KANSAS CITY, Mo. — Jonathan Baldwin established his reputation for making the near-impossible catch last year with his around-the-defender grab of a pass against Denver.
He solidified it at Chiefs practice on Tuesday when he made a one-handed diving grab of a Matt Cassel pass for a touchdown over cornerback Stanford Routt. Baldwin’s ability to go up and get a pass has moved Cassel and other Chiefs quarterbacks to make a throw to Baldwin in one-on-one coverage when they might not make it to other receivers.
By now, they’re aware the 6-feet-4, 230-pound Baldwin has the size advantage over most cornerbacks and will win most jump ball situations.
“I’d like to think so,’’ Cassel said. “He’s guy that likes to go up and compete and there’s not a lot of corners in the league that can go up vertically with him.
“Guys like that, you have to give them an opportunity to make a play. He’s such a big target and he’s so physical that you just kind of have to put it in the vicinity and try not to overthrow him. Just give him an opportunity to go up and out-battle somebody for the ball.’’
In this case, it was Routt, who at 6-1 is tall for a cornerback. But he was no match for Baldwin on this particular play.
Routt, left alone with Baldwin down the sideline, wrestled with the bigger receiver as the ball was on its way and in a game probably would have been called for pass interference. He wound up pinning one of Baldwin’s arms against his body as the receiver reached for the pass.
Routt’s biggest mistake was in not pinning both of Baldwin’s arms. Baldwin made the catch one-handed and all Routt could do afterward was shake his head.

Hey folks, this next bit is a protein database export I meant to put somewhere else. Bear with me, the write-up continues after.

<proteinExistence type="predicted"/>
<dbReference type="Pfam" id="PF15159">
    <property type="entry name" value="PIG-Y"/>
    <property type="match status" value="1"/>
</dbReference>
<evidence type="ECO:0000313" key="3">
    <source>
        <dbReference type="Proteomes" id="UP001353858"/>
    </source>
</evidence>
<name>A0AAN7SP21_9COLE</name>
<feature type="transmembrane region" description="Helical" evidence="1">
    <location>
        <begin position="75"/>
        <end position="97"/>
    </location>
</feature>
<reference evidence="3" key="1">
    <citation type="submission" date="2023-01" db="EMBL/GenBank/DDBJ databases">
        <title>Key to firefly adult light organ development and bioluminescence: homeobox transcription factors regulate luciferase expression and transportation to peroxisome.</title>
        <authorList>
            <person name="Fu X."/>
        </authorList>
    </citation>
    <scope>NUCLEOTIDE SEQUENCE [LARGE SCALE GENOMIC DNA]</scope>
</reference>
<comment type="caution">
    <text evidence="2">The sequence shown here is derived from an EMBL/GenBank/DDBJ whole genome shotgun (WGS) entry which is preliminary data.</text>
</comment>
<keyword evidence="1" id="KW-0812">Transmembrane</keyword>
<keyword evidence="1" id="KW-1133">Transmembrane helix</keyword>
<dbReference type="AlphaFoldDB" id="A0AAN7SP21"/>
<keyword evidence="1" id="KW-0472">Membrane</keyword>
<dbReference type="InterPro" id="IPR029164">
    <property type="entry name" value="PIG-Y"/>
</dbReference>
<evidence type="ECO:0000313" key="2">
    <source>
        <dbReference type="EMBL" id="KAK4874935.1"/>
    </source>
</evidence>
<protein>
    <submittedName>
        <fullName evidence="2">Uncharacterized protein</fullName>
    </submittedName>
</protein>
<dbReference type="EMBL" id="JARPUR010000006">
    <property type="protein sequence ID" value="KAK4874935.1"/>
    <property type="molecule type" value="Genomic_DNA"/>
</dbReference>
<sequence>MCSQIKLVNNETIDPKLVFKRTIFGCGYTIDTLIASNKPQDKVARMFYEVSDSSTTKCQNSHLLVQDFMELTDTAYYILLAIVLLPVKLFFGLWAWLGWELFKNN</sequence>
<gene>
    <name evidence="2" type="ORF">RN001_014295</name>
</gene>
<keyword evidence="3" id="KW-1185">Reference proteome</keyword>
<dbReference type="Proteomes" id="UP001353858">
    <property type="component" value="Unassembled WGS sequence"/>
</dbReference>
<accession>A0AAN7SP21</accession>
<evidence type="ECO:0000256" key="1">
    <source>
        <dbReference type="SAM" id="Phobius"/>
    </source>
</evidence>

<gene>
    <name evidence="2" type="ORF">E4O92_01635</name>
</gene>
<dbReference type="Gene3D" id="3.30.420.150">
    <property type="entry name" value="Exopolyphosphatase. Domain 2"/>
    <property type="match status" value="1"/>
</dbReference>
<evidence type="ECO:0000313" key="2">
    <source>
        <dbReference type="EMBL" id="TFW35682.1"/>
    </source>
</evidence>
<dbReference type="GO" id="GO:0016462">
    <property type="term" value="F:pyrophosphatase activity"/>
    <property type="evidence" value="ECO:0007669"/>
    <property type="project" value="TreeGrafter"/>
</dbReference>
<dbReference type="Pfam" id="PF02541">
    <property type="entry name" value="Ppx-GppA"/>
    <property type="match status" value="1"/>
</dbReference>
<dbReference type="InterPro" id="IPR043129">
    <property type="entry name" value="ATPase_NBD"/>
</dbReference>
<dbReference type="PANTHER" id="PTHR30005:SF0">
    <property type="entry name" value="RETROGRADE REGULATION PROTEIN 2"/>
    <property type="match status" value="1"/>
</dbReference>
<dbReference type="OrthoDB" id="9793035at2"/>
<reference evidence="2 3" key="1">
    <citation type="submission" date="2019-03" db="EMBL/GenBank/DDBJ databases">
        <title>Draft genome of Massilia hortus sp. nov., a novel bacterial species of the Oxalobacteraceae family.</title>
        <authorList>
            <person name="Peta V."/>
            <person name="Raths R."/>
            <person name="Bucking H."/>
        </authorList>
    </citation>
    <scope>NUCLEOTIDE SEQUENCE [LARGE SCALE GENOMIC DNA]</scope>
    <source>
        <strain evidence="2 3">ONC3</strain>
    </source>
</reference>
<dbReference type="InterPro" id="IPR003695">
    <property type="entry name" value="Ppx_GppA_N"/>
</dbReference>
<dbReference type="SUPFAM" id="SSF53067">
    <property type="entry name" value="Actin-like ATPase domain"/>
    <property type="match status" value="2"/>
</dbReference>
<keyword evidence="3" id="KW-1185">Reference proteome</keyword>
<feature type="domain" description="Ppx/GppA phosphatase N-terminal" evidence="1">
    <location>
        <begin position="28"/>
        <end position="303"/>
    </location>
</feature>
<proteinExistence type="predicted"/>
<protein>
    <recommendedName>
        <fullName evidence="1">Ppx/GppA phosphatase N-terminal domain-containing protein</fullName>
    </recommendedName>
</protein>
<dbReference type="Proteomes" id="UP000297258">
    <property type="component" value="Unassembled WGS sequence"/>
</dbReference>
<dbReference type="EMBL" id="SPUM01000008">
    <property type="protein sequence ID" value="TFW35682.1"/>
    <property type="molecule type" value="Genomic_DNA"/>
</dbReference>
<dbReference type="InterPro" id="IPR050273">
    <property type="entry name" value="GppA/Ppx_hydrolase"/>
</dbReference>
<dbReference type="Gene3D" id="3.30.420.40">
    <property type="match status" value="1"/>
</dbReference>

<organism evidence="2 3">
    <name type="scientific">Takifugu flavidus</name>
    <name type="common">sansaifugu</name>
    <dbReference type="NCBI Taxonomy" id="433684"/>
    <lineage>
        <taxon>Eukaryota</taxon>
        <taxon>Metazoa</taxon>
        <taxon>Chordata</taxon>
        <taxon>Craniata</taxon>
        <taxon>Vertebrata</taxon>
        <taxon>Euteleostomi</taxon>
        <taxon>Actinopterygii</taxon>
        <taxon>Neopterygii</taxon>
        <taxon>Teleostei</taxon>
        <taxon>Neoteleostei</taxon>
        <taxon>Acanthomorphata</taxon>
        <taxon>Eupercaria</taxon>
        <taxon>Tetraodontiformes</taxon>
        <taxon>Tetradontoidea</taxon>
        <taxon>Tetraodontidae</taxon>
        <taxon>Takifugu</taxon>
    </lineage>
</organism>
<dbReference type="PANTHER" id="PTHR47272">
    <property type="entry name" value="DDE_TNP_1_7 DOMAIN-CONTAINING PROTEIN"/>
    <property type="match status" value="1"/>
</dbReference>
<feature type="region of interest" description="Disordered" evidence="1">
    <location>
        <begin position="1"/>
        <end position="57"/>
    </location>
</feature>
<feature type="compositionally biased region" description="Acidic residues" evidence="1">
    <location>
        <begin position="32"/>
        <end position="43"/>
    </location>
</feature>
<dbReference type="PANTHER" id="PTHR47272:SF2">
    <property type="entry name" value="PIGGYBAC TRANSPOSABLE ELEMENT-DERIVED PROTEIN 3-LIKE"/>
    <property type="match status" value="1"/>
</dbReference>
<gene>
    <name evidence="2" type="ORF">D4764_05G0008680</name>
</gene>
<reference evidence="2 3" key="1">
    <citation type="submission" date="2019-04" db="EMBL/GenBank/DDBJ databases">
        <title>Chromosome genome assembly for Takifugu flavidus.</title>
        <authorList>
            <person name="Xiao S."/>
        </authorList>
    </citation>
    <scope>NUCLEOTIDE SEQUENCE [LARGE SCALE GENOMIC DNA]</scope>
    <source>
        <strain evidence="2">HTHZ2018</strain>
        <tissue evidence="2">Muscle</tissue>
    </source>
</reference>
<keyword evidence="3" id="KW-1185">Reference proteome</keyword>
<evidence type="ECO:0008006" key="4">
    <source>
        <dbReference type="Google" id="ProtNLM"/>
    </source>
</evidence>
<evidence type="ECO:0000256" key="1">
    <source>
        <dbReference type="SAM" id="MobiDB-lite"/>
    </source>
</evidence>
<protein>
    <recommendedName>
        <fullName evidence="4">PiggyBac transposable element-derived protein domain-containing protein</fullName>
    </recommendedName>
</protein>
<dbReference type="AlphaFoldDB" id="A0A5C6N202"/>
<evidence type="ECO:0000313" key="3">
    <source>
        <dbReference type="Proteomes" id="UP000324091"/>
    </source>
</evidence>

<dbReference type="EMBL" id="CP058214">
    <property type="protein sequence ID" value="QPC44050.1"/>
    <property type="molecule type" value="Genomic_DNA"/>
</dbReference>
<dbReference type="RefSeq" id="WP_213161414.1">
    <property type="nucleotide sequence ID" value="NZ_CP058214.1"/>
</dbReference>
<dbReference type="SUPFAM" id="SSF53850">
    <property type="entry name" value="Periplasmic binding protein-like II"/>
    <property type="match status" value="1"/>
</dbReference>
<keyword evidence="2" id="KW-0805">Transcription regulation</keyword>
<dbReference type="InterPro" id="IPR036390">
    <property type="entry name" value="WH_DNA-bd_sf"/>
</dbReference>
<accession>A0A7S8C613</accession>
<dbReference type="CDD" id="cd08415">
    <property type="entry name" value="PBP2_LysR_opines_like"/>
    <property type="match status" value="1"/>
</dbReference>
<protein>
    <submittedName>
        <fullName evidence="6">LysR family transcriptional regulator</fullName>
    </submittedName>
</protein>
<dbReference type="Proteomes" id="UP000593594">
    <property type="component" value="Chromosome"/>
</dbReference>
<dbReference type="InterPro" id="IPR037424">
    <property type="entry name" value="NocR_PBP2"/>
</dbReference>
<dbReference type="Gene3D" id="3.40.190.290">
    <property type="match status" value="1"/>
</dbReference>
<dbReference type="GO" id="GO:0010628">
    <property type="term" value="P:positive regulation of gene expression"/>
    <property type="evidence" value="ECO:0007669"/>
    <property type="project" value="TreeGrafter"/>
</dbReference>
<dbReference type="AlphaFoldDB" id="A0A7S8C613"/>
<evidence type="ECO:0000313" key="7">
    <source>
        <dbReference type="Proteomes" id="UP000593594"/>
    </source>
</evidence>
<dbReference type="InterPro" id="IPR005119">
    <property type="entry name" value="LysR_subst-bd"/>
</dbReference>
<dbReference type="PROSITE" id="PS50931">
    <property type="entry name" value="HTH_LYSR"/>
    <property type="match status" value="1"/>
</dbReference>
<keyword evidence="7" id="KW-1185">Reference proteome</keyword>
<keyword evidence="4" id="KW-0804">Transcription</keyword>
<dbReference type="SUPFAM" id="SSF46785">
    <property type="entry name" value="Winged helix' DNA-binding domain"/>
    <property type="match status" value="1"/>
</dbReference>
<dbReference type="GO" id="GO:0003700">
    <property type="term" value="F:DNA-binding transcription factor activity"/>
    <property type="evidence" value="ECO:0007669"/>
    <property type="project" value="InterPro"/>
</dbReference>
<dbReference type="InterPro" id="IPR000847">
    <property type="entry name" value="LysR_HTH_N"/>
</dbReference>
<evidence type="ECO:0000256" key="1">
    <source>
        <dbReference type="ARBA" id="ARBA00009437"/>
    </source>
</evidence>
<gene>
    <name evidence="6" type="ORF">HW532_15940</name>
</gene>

“It happens,’’ Routt said. “I’m not worried about it. It’s football. Sometimes you make the play and sometimes he makes the play.’’
The catch came with just seconds remaining in a two-minute drill near the end of practice and was the kind of thing the Chiefs envisioned when they made Baldwin their first-round draft pick last year.
“It was a two-minute situation and the coach is always talking about making plays,’’ Baldwin said. “I just had to step up and make a play.
“As receivers, we always want to go and make the play. I just want to make every play I possibly can. I was fortunate to make the play.’’
Cassel said, “The one against Denver was pretty impressive last year. But it was a great catch. Those are the kind of plays you need, especially in a two-minute drill.’’
In addition to his reception against the Broncos, which was erased by a penalty not involving Baldwin, the Chiefs got a taste of his knack for the big catch in a Monday night win over the Chargers. He went over San Diego cornerback Marcus Gilchrist to catch a 39-yard touchdown pass.
Otherwise, the Chiefs failed to use Baldwin to their advantage. That was his only touchdown as a rookie and the longest play among his 21 receptions.
But plays like the one in practice Tuesday suggest the Chiefs will try harder to find ways to get Baldwin matched up in single coverage.
“When you have a guy like Jon, there’s a bigger window,’’ reserve quarterback Ricky Stanzi said. “He’s a big body and he has great hands. You always want to put the ball right on him but you do have a better chance if you do miss for him to come up and make a play. He can make your mistakes look really good.’’
Routt now knows it as well as anyone. While with the Raiders last season, Routt played twice against Baldwin and the Chiefs but he had just two catches against Oakland, the longest being for 14 yards.
“It’s the same thing when you have to defend any tall receiver,’’ Routt said. “Obviously, (be aware of) the jump ball. Obviously, you’ve got to be a little more physical with him because he’s a bigger target.
“He uses his body pretty good. On that catch he did a pretty good job. I know last year, he was a rookie and he was young. But you can tell he’s definitely taken some strides since last year.’’